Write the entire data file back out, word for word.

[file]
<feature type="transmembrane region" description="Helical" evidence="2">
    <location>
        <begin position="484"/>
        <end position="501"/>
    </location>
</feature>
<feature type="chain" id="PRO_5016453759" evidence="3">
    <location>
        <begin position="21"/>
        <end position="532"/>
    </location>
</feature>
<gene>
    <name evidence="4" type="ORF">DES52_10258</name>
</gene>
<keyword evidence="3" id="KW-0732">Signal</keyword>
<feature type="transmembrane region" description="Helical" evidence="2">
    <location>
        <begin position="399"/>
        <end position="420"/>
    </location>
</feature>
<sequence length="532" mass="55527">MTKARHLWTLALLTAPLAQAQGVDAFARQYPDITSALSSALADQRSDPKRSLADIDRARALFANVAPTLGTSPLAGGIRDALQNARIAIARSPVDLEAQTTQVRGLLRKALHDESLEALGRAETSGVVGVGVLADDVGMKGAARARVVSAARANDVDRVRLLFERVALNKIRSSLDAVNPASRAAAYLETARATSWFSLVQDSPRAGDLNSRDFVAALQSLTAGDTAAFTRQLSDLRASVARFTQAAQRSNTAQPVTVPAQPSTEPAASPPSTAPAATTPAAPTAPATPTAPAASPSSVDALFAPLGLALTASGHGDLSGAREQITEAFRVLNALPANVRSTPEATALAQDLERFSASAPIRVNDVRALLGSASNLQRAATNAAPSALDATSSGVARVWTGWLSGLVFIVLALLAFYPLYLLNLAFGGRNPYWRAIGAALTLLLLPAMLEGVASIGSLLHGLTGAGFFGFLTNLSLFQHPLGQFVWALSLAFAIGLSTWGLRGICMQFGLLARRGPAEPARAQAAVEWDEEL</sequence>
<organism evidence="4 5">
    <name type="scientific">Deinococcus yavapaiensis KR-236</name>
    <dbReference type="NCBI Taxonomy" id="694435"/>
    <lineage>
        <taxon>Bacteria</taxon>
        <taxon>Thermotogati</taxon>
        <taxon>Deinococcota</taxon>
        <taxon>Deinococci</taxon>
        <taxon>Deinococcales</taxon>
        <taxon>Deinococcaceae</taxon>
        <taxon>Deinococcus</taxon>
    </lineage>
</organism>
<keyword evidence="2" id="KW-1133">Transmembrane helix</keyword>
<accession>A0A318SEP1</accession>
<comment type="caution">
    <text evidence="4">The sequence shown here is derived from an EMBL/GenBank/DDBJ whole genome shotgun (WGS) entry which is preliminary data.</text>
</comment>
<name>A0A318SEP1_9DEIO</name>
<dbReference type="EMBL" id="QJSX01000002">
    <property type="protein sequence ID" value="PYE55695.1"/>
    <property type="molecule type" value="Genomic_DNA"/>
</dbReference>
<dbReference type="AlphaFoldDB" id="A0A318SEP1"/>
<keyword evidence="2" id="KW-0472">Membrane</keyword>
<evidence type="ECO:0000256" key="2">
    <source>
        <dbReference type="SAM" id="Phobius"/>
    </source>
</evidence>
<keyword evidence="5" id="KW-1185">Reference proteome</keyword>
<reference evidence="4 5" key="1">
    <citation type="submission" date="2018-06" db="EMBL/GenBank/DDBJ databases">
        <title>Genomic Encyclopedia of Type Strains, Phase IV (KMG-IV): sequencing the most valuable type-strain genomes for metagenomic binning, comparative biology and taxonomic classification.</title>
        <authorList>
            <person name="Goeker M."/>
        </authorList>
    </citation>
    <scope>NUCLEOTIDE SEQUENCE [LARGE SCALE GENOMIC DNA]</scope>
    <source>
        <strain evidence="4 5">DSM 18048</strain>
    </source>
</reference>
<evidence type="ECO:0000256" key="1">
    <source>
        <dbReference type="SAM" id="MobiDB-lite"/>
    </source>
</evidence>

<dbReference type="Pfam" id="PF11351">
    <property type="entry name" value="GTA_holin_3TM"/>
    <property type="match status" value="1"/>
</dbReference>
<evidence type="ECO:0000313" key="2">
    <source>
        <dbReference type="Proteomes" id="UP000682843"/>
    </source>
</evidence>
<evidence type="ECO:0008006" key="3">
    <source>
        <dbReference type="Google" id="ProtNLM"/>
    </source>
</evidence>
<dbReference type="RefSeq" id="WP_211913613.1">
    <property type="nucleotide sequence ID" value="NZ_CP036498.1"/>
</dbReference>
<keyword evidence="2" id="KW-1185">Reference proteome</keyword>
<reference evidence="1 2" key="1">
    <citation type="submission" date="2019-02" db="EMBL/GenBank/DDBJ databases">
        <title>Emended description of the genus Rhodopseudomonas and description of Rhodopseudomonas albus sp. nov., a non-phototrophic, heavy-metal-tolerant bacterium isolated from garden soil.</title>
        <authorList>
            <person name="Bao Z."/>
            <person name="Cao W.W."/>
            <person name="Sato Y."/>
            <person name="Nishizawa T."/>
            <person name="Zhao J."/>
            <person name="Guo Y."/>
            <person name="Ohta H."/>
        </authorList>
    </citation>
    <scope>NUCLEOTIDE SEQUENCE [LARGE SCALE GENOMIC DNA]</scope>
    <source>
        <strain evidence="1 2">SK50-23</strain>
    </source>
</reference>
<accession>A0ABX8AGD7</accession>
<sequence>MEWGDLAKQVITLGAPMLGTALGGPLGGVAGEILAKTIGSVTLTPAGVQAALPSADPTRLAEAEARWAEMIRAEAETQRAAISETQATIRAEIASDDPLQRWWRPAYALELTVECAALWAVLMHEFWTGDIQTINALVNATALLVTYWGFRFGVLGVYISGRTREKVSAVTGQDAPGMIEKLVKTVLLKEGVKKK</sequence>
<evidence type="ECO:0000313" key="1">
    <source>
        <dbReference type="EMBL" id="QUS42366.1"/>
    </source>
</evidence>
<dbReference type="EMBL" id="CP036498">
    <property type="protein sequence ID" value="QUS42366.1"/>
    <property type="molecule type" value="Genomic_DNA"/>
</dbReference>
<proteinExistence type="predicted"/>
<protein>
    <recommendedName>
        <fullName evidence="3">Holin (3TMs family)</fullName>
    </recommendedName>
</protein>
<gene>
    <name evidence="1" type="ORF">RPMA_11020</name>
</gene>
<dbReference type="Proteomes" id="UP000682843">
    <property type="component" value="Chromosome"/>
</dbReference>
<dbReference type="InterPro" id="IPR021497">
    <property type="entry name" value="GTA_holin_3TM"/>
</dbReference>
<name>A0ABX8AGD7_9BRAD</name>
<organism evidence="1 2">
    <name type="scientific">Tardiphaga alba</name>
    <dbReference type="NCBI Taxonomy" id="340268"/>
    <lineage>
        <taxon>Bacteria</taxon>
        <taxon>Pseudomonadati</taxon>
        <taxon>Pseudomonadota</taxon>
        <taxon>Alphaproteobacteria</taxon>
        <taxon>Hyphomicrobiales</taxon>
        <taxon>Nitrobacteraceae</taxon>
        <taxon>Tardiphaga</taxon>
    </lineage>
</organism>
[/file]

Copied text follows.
<feature type="transmembrane region" description="Helical" evidence="2">
    <location>
        <begin position="484"/>
        <end position="501"/>
    </location>
</feature>
<feature type="chain" id="PRO_5016453759" evidence="3">
    <location>
        <begin position="21"/>
        <end position="532"/>
    </location>
</feature>
<gene>
    <name evidence="4" type="ORF">DES52_10258</name>
</gene>
<keyword evidence="3" id="KW-0732">Signal</keyword>
<feature type="transmembrane region" description="Helical" evidence="2">
    <location>
        <begin position="399"/>
        <end position="420"/>
    </location>
</feature>
<sequence length="532" mass="55527">MTKARHLWTLALLTAPLAQAQGVDAFARQYPDITSALSSALADQRSDPKRSLADIDRARALFANVAPTLGTSPLAGGIRDALQNARIAIARSPVDLEAQTTQVRGLLRKALHDESLEALGRAETSGVVGVGVLADDVGMKGAARARVVSAARANDVDRVRLLFERVALNKIRSSLDAVNPASRAAAYLETARATSWFSLVQDSPRAGDLNSRDFVAALQSLTAGDTAAFTRQLSDLRASVARFTQAAQRSNTAQPVTVPAQPSTEPAASPPSTAPAATTPAAPTAPATPTAPAASPSSVDALFAPLGLALTASGHGDLSGAREQITEAFRVLNALPANVRSTPEATALAQDLERFSASAPIRVNDVRALLGSASNLQRAATNAAPSALDATSSGVARVWTGWLSGLVFIVLALLAFYPLYLLNLAFGGRNPYWRAIGAALTLLLLPAMLEGVASIGSLLHGLTGAGFFGFLTNLSLFQHPLGQFVWALSLAFAIGLSTWGLRGICMQFGLLARRGPAEPARAQAAVEWDEEL</sequence>
<organism evidence="4 5">
    <name type="scientific">Deinococcus yavapaiensis KR-236</name>
    <dbReference type="NCBI Taxonomy" id="694435"/>
    <lineage>
        <taxon>Bacteria</taxon>
        <taxon>Thermotogati</taxon>
        <taxon>Deinococcota</taxon>
        <taxon>Deinococci</taxon>
        <taxon>Deinococcales</taxon>
        <taxon>Deinococcaceae</taxon>
        <taxon>Deinococcus</taxon>
    </lineage>
</organism>
<keyword evidence="2" id="KW-1133">Transmembrane helix</keyword>
<accession>A0A318SEP1</accession>
<comment type="caution">
    <text evidence="4">The sequence shown here is derived from an EMBL/GenBank/DDBJ whole genome shotgun (WGS) entry which is preliminary data.</text>
</comment>
<name>A0A318SEP1_9DEIO</name>
<dbReference type="EMBL" id="QJSX01000002">
    <property type="protein sequence ID" value="PYE55695.1"/>
    <property type="molecule type" value="Genomic_DNA"/>
</dbReference>
<dbReference type="AlphaFoldDB" id="A0A318SEP1"/>
<keyword evidence="2" id="KW-0472">Membrane</keyword>
<evidence type="ECO:0000256" key="2">
    <source>
        <dbReference type="SAM" id="Phobius"/>
    </source>
</evidence>
<keyword evidence="5" id="KW-1185">Reference proteome</keyword>
<reference evidence="4 5" key="1">
    <citation type="submission" date="2018-06" db="EMBL/GenBank/DDBJ databases">
        <title>Genomic Encyclopedia of Type Strains, Phase IV (KMG-IV): sequencing the most valuable type-strain genomes for metagenomic binning, comparative biology and taxonomic classification.</title>
        <authorList>
            <person name="Goeker M."/>
        </authorList>
    </citation>
    <scope>NUCLEOTIDE SEQUENCE [LARGE SCALE GENOMIC DNA]</scope>
    <source>
        <strain evidence="4 5">DSM 18048</strain>
    </source>
</reference>
<evidence type="ECO:0000256" key="1">
    <source>
        <dbReference type="SAM" id="MobiDB-lite"/>
    </source>
</evidence>

<dbReference type="Pfam" id="PF11351">
    <property type="entry name" value="GTA_holin_3TM"/>
    <property type="match status" value="1"/>
</dbReference>
<evidence type="ECO:0000313" key="2">
    <source>
        <dbReference type="Proteomes" id="UP000682843"/>
    </source>
</evidence>
<evidence type="ECO:0008006" key="3">
    <source>
        <dbReference type="Google" id="ProtNLM"/>
    </source>
</evidence>
<dbReference type="RefSeq" id="WP_211913613.1">
    <property type="nucleotide sequence ID" value="NZ_CP036498.1"/>
</dbReference>
<keyword evidence="2" id="KW-1185">Reference proteome</keyword>
<reference evidence="1 2" key="1">
    <citation type="submission" date="2019-02" db="EMBL/GenBank/DDBJ databases">
        <title>Emended description of the genus Rhodopseudomonas and description of Rhodopseudomonas albus sp. nov., a non-phototrophic, heavy-metal-tolerant bacterium isolated from garden soil.</title>
        <authorList>
            <person name="Bao Z."/>
            <person name="Cao W.W."/>
            <person name="Sato Y."/>
            <person name="Nishizawa T."/>
            <person name="Zhao J."/>
            <person name="Guo Y."/>
            <person name="Ohta H."/>
        </authorList>
    </citation>
    <scope>NUCLEOTIDE SEQUENCE [LARGE SCALE GENOMIC DNA]</scope>
    <source>
        <strain evidence="1 2">SK50-23</strain>
    </source>
</reference>
<accession>A0ABX8AGD7</accession>
<sequence>MEWGDLAKQVITLGAPMLGTALGGPLGGVAGEILAKTIGSVTLTPAGVQAALPSADPTRLAEAEARWAEMIRAEAETQRAAISETQATIRAEIASDDPLQRWWRPAYALELTVECAALWAVLMHEFWTGDIQTINALVNATALLVTYWGFRFGVLGVYISGRTREKVSAVTGQDAPGMIEKLVKTVLLKEGVKKK</sequence>
<evidence type="ECO:0000313" key="1">
    <source>
        <dbReference type="EMBL" id="QUS42366.1"/>
    </source>
</evidence>
<dbReference type="EMBL" id="CP036498">
    <property type="protein sequence ID" value="QUS42366.1"/>
    <property type="molecule type" value="Genomic_DNA"/>
</dbReference>
<proteinExistence type="predicted"/>
<protein>
    <recommendedName>
        <fullName evidence="3">Holin (3TMs family)</fullName>
    </recommendedName>
</protein>
<gene>
    <name evidence="1" type="ORF">RPMA_11020</name>
</gene>
<dbReference type="Proteomes" id="UP000682843">
    <property type="component" value="Chromosome"/>
</dbReference>
<dbReference type="InterPro" id="IPR021497">
    <property type="entry name" value="GTA_holin_3TM"/>
</dbReference>
<name>A0ABX8AGD7_9BRAD</name>
<organism evidence="1 2">
    <name type="scientific">Tardiphaga alba</name>
    <dbReference type="NCBI Taxonomy" id="340268"/>
    <lineage>
        <taxon>Bacteria</taxon>
        <taxon>Pseudomonadati</taxon>
        <taxon>Pseudomonadota</taxon>
        <taxon>Alphaproteobacteria</taxon>
        <taxon>Hyphomicrobiales</taxon>
        <taxon>Nitrobacteraceae</taxon>
        <taxon>Tardiphaga</taxon>
    </lineage>
</organism>